Ohio University Southern honors diverse group of graduates

Published 12:00 am Tuesday, June 14, 2005

Ohio University Southern graduates Amy Clagg and Jennifer Colley couldn't be more different.

Clagg looks to be in her 20s, and is picking up her associate's degree in nursing.

Colley will be receiving her associate degree in applied science, human services. She had

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returned to school after a 14-year absence. The one thing the girls did have in common was they were being honored at Friday's graduate recognition program at OUS.

The ceremony wasn't precisely a graduation, that would happen Saturday in Athens at the main Ohio University campus.

Friday night's ceremony in the Shafer Courtyard was simply a way for the Southern campus to honor its more than 290 grads. Whether or not it was a graduation, it wasn't about to stop Clagg's nerves from going haywire.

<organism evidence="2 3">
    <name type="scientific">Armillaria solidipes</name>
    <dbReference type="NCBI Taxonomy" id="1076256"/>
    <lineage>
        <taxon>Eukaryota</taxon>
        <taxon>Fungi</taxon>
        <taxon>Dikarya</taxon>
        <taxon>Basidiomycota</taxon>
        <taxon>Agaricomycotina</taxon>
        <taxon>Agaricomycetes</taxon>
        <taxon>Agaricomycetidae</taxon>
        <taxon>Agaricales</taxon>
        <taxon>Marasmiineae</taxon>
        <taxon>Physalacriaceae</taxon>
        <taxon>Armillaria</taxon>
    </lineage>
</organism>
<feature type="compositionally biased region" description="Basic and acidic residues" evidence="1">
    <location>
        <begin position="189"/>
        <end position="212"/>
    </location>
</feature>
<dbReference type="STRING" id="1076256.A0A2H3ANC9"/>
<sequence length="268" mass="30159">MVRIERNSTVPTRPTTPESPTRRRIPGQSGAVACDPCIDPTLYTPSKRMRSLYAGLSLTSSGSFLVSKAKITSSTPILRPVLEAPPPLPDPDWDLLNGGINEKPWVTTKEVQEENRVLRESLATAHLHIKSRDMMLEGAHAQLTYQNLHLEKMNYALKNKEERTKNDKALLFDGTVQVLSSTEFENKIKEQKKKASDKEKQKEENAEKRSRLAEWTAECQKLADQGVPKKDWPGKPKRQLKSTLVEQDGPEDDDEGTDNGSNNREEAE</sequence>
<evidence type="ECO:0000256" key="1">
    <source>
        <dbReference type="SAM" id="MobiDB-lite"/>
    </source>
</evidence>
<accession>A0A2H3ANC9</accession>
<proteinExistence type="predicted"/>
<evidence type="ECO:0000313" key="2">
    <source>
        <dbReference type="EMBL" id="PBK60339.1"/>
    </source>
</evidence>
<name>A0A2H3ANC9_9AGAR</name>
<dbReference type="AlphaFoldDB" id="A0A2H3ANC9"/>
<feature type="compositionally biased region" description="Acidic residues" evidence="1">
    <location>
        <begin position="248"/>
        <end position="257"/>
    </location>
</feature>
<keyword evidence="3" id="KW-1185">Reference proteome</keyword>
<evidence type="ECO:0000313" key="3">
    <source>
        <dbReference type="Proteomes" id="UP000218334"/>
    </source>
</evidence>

"I'm excited, I got a job so Š I can't wait," Clagg said. Clagg will soon be starting a job at the Tri-State Cancer Center across the street from King's Daughters Medical Center in Ashland.

"It's been a great experience, I like OU, the program, the nursing program here is awesome," Clagg said.

Colley seemed a little less enthused than Clagg, maybe just a little more relieved to finally get her diploma.

"It's been tough adjusting after 14 years of being away from school," Colley said. "Especially with four kids, but I feel pretty good, a little nervous, a little hot."

She wasn't alone there. The sweltering heat had made sweat beads as much a part of the graduation outfit as the cap and gown.

The two were pretty representative of the diverse group of students being recognized on Friday.

As the procession into the plaza began to the opening strains of "Pomp and Circumstance" both a 19-year-old and a 61-year-old were greeted with sporadic applause.

As the ceremony began with prayer, as if on cue, a much-appreciated cool breeze slipped through the black-robed figures, drying the beads of sweat below their caps. It seemed as if the students had received their first official graduation gift, even though it was a day early.